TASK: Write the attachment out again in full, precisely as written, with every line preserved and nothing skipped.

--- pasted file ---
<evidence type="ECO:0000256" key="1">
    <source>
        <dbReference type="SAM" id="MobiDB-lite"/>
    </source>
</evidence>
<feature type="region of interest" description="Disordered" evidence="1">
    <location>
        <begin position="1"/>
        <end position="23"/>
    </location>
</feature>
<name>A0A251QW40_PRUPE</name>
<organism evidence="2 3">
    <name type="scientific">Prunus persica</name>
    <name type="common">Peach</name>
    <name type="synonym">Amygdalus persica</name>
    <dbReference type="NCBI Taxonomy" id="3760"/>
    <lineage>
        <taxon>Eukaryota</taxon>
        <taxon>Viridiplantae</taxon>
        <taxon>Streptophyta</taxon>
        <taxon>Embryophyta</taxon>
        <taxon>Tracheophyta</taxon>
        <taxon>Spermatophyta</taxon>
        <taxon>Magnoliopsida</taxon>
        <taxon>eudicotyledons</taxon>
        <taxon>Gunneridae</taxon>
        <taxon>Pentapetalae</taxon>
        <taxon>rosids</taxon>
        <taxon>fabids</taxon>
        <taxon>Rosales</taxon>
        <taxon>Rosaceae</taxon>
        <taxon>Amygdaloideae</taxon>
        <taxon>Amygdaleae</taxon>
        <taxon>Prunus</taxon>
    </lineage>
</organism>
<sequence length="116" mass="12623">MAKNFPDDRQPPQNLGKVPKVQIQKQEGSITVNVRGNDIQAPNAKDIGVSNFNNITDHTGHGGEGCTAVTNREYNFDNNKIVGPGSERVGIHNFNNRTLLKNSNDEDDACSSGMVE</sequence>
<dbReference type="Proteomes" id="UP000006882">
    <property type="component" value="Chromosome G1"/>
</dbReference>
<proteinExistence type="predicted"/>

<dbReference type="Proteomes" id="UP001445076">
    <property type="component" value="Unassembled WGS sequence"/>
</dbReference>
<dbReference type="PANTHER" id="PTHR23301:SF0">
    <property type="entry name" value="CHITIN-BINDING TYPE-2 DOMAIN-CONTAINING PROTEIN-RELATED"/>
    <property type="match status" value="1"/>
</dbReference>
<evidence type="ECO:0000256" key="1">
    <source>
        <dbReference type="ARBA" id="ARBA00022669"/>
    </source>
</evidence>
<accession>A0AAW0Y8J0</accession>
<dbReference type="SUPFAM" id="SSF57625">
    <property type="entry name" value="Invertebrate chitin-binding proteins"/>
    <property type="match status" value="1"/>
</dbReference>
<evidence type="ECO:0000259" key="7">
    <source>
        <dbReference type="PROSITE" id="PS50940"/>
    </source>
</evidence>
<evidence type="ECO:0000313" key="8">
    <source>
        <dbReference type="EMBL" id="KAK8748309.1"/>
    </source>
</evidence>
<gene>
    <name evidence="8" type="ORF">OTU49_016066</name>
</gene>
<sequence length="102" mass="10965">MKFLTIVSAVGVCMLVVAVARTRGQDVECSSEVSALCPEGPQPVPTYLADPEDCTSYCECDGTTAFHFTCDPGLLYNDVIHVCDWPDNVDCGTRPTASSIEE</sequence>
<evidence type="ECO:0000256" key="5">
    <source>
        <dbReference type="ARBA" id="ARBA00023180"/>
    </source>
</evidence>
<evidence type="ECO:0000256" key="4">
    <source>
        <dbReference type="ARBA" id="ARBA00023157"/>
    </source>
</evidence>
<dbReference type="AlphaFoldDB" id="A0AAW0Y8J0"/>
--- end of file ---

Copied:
<evidence type="ECO:0000256" key="1">
    <source>
        <dbReference type="SAM" id="MobiDB-lite"/>
    </source>
</evidence>
<feature type="region of interest" description="Disordered" evidence="1">
    <location>
        <begin position="1"/>
        <end position="23"/>
    </location>
</feature>
<name>A0A251QW40_PRUPE</name>
<organism evidence="2 3">
    <name type="scientific">Prunus persica</name>
    <name type="common">Peach</name>
    <name type="synonym">Amygdalus persica</name>
    <dbReference type="NCBI Taxonomy" id="3760"/>
    <lineage>
        <taxon>Eukaryota</taxon>
        <taxon>Viridiplantae</taxon>
        <taxon>Streptophyta</taxon>
        <taxon>Embryophyta</taxon>
        <taxon>Tracheophyta</taxon>
        <taxon>Spermatophyta</taxon>
        <taxon>Magnoliopsida</taxon>
        <taxon>eudicotyledons</taxon>
        <taxon>Gunneridae</taxon>
        <taxon>Pentapetalae</taxon>
        <taxon>rosids</taxon>
        <taxon>fabids</taxon>
        <taxon>Rosales</taxon>
        <taxon>Rosaceae</taxon>
        <taxon>Amygdaloideae</taxon>
        <taxon>Amygdaleae</taxon>
        <taxon>Prunus</taxon>
    </lineage>
</organism>
<sequence length="116" mass="12623">MAKNFPDDRQPPQNLGKVPKVQIQKQEGSITVNVRGNDIQAPNAKDIGVSNFNNITDHTGHGGEGCTAVTNREYNFDNNKIVGPGSERVGIHNFNNRTLLKNSNDEDDACSSGMVE</sequence>
<dbReference type="Proteomes" id="UP000006882">
    <property type="component" value="Chromosome G1"/>
</dbReference>
<proteinExistence type="predicted"/>

<dbReference type="Proteomes" id="UP001445076">
    <property type="component" value="Unassembled WGS sequence"/>
</dbReference>
<dbReference type="PANTHER" id="PTHR23301:SF0">
    <property type="entry name" value="CHITIN-BINDING TYPE-2 DOMAIN-CONTAINING PROTEIN-RELATED"/>
    <property type="match status" value="1"/>
</dbReference>
<evidence type="ECO:0000256" key="1">
    <source>
        <dbReference type="ARBA" id="ARBA00022669"/>
    </source>
</evidence>
<accession>A0AAW0Y8J0</accession>
<dbReference type="SUPFAM" id="SSF57625">
    <property type="entry name" value="Invertebrate chitin-binding proteins"/>
    <property type="match status" value="1"/>
</dbReference>
<evidence type="ECO:0000259" key="7">
    <source>
        <dbReference type="PROSITE" id="PS50940"/>
    </source>
</evidence>
<evidence type="ECO:0000313" key="8">
    <source>
        <dbReference type="EMBL" id="KAK8748309.1"/>
    </source>
</evidence>
<gene>
    <name evidence="8" type="ORF">OTU49_016066</name>
</gene>
<sequence length="102" mass="10965">MKFLTIVSAVGVCMLVVAVARTRGQDVECSSEVSALCPEGPQPVPTYLADPEDCTSYCECDGTTAFHFTCDPGLLYNDVIHVCDWPDNVDCGTRPTASSIEE</sequence>
<evidence type="ECO:0000256" key="5">
    <source>
        <dbReference type="ARBA" id="ARBA00023180"/>
    </source>
</evidence>
<evidence type="ECO:0000256" key="4">
    <source>
        <dbReference type="ARBA" id="ARBA00023157"/>
    </source>
</evidence>
<dbReference type="AlphaFoldDB" id="A0AAW0Y8J0"/>